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Technical Note TN1132
Version Territory


The Settings Library (SettingsLib), introduced in LaserWriter 8.5.1, allows applications to access and change the information created by LaserWriter 8 when a desktop printer is created. SettingsLib prevents contention over the printer database between different parts of a printer driver, different printer drivers, and other printer database clients such as the Desktop Print Monitor. The printer database is stored in the LaserWriter 8 preferences file. The Settings Library is especially useful for applications that previously relied on the format of the PAPA resource in the LaserWriter 8 driver. With the introduction of LaserWriter 8.5.1, the size of the PAPA resource changed, and applications that depended upon its size broke. Since the resource size may change again in the future, Apple has introduced this library to prevent such problems. This Technote overviews the Settings Library APIs.

 Updated: [Jun 01 1998]

Finder 6.1 introduced version ('vers') resources as a way to allow the creator of a file to identify the version of a file, as well as the version of a set of files which includes this file. The format of this resource is described in Inside Macintosh: Macintosh Toolbox Essentials.

This Note, originally Technote OV 12- Version Territory, clarifies the format of data in the NumVersion structure used in a version resource, and provides guidelines for the use of version resources based on the version numbering scheme used at Apple.

All Mac OS programmers who distribute program files of any type should include version resources in their files.

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Version Number Contents

While the version resource structure is described in Inside Macintosh, it does not clearly describe the format for the data in all the fields of the NumVersion structure, which is the data type for the numericVersion field in a version resource. The comments in MacTypes.h from Universal Interfaces 3 aren't any more helpful, which has lead to different interpretation of the content of the fields in the NumVersion structure.

A NumVersion structure is defined as containing four UInt8 values. This allows a NumVersion value to be used as a structure to access individual fields, or cast to an unsigned long for the purpose of comparing version numbers. There is a problem you should be aware of when comparing version number as unsigned long values.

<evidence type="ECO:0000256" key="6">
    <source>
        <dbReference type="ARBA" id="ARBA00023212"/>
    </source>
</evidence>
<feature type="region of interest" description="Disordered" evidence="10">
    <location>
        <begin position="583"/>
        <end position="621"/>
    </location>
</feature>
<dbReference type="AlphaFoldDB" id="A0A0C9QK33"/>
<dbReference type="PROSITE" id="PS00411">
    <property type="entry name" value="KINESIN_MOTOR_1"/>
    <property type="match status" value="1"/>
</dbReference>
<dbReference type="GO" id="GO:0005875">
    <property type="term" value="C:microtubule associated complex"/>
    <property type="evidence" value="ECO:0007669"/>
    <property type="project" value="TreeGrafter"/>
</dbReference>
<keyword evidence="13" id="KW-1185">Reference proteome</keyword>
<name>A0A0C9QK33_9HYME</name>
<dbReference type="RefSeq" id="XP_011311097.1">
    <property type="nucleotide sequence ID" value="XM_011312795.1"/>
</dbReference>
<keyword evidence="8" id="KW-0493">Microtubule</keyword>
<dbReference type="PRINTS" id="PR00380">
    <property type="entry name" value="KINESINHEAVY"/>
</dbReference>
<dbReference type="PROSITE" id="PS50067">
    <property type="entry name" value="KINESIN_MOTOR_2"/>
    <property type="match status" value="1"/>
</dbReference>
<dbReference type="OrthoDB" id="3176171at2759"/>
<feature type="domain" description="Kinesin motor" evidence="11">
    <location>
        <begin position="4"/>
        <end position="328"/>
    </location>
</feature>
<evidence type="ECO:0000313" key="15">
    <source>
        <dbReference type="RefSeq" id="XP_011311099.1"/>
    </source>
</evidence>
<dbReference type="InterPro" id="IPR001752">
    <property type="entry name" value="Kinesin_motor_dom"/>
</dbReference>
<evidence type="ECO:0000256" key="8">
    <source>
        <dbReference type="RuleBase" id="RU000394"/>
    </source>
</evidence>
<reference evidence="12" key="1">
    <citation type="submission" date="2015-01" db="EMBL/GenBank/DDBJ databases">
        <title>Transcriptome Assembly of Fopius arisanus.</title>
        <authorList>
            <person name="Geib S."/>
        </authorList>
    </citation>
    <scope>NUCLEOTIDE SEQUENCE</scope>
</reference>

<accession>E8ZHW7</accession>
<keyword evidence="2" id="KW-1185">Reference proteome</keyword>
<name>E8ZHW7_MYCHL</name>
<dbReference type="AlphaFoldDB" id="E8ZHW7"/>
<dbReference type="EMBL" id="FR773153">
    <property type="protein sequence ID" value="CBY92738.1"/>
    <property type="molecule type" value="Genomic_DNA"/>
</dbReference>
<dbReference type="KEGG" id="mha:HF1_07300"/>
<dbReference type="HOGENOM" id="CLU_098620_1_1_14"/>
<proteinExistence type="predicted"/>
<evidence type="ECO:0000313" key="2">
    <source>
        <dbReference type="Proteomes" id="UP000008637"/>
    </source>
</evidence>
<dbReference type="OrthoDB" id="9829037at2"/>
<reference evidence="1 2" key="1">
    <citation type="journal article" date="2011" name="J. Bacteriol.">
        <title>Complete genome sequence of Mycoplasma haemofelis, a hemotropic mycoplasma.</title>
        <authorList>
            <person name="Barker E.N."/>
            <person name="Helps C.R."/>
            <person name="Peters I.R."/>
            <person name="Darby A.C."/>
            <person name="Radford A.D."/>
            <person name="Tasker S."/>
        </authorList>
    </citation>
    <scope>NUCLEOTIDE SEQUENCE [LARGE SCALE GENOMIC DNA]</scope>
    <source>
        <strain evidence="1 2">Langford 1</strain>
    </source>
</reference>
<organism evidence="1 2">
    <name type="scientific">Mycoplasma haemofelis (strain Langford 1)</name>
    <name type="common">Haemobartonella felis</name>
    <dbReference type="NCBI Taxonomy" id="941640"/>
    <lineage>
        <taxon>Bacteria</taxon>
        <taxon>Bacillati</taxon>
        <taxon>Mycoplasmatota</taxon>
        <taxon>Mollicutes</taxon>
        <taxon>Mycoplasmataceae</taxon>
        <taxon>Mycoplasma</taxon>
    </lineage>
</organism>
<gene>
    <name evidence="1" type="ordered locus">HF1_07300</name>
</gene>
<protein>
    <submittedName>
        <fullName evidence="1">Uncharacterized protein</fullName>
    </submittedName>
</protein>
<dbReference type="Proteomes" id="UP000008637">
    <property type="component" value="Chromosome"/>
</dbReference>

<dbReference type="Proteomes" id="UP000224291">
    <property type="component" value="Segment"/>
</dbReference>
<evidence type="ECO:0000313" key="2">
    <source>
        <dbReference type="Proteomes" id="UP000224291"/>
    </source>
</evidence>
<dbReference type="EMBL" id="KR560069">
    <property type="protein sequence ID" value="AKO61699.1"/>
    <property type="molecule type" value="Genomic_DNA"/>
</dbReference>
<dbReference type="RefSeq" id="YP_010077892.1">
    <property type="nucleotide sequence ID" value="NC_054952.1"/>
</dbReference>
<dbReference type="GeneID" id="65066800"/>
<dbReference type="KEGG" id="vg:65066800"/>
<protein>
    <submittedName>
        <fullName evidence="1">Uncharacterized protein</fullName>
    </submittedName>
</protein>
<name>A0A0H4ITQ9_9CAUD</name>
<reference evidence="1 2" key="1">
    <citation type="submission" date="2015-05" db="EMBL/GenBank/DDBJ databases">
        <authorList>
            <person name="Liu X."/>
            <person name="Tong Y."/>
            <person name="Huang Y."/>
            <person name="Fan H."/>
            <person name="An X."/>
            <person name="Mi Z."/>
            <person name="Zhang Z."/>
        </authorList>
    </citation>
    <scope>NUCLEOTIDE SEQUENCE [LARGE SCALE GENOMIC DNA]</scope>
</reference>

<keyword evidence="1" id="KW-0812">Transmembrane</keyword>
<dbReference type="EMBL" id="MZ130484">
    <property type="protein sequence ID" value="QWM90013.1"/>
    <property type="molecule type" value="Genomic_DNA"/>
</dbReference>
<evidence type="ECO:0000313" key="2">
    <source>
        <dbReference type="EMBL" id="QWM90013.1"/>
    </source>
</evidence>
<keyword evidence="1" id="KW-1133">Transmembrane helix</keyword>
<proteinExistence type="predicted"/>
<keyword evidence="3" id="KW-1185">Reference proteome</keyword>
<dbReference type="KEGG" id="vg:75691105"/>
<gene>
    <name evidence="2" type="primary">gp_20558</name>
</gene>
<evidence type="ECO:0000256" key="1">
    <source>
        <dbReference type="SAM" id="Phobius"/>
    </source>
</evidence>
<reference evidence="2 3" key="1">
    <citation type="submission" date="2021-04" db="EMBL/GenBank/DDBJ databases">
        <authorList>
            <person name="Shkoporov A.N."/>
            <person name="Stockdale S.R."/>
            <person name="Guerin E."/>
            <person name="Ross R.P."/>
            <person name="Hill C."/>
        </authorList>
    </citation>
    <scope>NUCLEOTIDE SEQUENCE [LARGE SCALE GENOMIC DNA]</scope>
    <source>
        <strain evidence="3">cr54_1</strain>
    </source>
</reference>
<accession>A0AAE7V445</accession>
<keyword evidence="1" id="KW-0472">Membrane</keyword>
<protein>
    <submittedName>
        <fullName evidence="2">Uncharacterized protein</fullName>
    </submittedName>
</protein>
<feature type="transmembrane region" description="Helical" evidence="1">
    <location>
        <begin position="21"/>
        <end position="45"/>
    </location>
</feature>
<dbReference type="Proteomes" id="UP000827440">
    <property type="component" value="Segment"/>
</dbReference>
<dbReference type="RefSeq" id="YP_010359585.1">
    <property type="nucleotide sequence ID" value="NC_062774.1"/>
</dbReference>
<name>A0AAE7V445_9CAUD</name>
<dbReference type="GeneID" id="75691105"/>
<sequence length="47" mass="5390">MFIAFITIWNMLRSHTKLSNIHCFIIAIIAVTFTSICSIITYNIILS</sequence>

The values in the majorRev and minorAndBugRev fields are stored in binary-coded decimal (BCD) format where each digit has a range of 0 - 9 (normal binary digits have a range of 0 - 15). The majorRev field contains two BCD digits for the major revision level. The MinorAndBugRev field contains two values, each stored as a single BCD digit -- the minor revision level and the bug revision level. This means that a version number can range from 0.0.0 to 99.9.9.

The value in the nonRelRev field is stored as an unsigned binary integer value. This give the nonRelRev field a range of 0 - 255. This is the field that is most often interpreted incorrectly, that is, as a BCD value rather than as a binary value.

Consequences of Using BCD fornonRelRev Values

As long as version resources are consistently created the same way the only consequence to using BCD values is that there are fewer nonRelRev values available: 100 using BCD and 256 using binary. Consistency is important, since BCD and binary values won't compare as equal even though they represent the same value. For example, a BCD revision 10 is 0x10 and a binary revision 10 is 0x0A.

Since most comparisons of version numbers are done by first casting the numericVersion field to an unsigned long, the use of BCD values for the nonRelRev field does not affect this comparison if the versions resource being compared were created the same way, whether as BCD or binary values.

There have been some applications, notably ResEdit, which have interpreted the nonRelRev as BCD. Resorcerer was changed in version 2.0 to correctly interpret the nonRelRev field as an unsigned binary value.

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Apple's Version NumberScheme

Apple uses a version numbering scheme for its software products which you might want to adopt. Table 1 summarizes the scheme, which involves three numbers, each separated by periods.



First released version


First revision


First bug fix to the first revision


First major revision or rewrite


Table 1-Apple's Version Numbering Scheme

Note that Apple increments the first number when it releases a major revision, the second number when it releases a minor revision, and the third number when it releases a version to address bugs (the third number is omitted if it is zero).

During product development, Apple uses a version number followed by a suffix which indicates the stage of development. Table 2 presents a few examples.




First version

1.0d1, 1.0d2, ...


Product feature defined (begin testing)

1.0a1, 1.0a2, ...


Product is stable (begin final testing)

1.0b1, 1.0b2, ...


Final candidate (almost ready to ship)

1.0fc1, 1.0fc2, ...


First revision shipped



First revision


First bug fix to first revision


First major revision


Table 2-Development Version Numbering

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Comparing Version Numbers